Between 2017 and 2022, $221m was raised by women-led companies in Nigeria.
But an astonishing 97 percent of that amount was concentrated in either the commercial capital of Lagos or elsewhere in the southern region of the country. Only a meagre 2.8 percent of those funds went to women running businesses in northern Nigeria, an area usually associated with minimal progress in developmental indicators.
When investors decide to take risks, they appear to bet more on the more commercially viable southern part of Africa’s largest economy. The main benefit of that is usually Lagos, rated the most advanced startup city in the Global Startup Ecosystem Index and seventh-largest economy in Africa if it were a standalone country.
Still, it consistently ranks very low on the Ease of Doing Business Index.
Consequently, the lack of substantial funding for formal and informal startup ecosystems in the north has left many women living there vulnerable to financial insecurity, even as more of them become entrepreneurs.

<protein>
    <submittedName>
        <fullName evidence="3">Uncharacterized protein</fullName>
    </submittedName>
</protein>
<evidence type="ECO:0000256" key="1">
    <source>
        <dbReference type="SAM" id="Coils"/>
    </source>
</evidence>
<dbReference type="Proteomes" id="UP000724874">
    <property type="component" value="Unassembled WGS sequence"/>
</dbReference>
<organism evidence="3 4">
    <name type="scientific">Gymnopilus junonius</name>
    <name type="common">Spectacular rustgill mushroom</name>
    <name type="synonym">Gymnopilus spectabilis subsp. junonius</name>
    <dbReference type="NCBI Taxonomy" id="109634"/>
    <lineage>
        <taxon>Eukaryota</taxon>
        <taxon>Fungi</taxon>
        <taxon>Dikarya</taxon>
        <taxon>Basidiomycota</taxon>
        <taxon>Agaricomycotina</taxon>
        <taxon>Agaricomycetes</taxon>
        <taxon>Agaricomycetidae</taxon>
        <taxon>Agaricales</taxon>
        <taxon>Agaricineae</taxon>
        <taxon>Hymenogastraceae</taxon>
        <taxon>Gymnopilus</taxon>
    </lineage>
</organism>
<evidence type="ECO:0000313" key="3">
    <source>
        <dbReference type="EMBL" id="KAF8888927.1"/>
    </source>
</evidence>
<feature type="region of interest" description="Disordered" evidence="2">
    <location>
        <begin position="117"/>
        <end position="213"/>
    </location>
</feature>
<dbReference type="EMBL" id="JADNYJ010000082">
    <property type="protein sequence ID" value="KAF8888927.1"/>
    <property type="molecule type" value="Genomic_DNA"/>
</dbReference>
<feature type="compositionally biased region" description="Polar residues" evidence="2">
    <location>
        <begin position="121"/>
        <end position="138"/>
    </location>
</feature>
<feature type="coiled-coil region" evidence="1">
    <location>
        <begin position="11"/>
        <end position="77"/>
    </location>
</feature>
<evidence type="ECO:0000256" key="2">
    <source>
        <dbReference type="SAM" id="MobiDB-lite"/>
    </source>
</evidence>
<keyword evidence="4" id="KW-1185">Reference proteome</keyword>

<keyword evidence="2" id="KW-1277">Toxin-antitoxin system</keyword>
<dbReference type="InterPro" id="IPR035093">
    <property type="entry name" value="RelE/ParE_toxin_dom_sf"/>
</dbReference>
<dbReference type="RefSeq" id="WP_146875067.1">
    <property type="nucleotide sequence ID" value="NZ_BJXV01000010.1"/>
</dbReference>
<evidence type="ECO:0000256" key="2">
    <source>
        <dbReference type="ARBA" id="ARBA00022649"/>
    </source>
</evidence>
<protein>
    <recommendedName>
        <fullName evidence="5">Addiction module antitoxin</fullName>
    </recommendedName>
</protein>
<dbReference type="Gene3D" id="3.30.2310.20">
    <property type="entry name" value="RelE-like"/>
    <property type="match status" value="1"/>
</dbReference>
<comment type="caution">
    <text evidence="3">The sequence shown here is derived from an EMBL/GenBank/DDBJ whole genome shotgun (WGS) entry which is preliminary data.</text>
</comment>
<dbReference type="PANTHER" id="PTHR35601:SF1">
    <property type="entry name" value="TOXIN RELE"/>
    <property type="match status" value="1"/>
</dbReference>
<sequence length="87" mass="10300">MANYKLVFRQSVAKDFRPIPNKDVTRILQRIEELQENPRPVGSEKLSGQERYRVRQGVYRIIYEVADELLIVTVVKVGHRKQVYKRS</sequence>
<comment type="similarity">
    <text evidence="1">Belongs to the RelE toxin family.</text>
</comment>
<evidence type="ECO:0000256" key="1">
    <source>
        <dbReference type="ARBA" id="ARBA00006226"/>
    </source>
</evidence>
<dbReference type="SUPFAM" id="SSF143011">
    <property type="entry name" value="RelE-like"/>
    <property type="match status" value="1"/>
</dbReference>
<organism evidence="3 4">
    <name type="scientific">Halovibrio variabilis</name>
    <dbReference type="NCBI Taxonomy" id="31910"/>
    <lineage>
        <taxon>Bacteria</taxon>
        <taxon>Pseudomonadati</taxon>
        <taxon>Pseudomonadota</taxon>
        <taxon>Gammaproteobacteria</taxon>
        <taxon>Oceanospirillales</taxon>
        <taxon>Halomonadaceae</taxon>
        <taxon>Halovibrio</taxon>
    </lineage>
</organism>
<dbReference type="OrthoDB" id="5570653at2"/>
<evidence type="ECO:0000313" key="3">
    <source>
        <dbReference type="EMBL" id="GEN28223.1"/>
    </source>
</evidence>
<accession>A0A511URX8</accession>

A survey on women involved in informal cross-border trade, published in 2019 by UN Women and the African Development Bank (AfDB), shows that the most common reason for business ownership among women in the north is mainly necessity. Most of the women surveyed opened small shops or became small-scale street vendors to earn whatever they can to provide some level of economic stability for their family.
In a report published in 2019, UN Women recommended investing in capacity-building programmes, including training in marketing and sales, for women entrepreneurs to effectively compete in regional markets.
Below are firsthand accounts by women living in the city of Minna in the north-central region, providing a fuller picture of what it is like to maintain small businesses without the financing, visibility, or credibility afforded to their peers living closer to the country’s industrial hub.
This content was originally published here.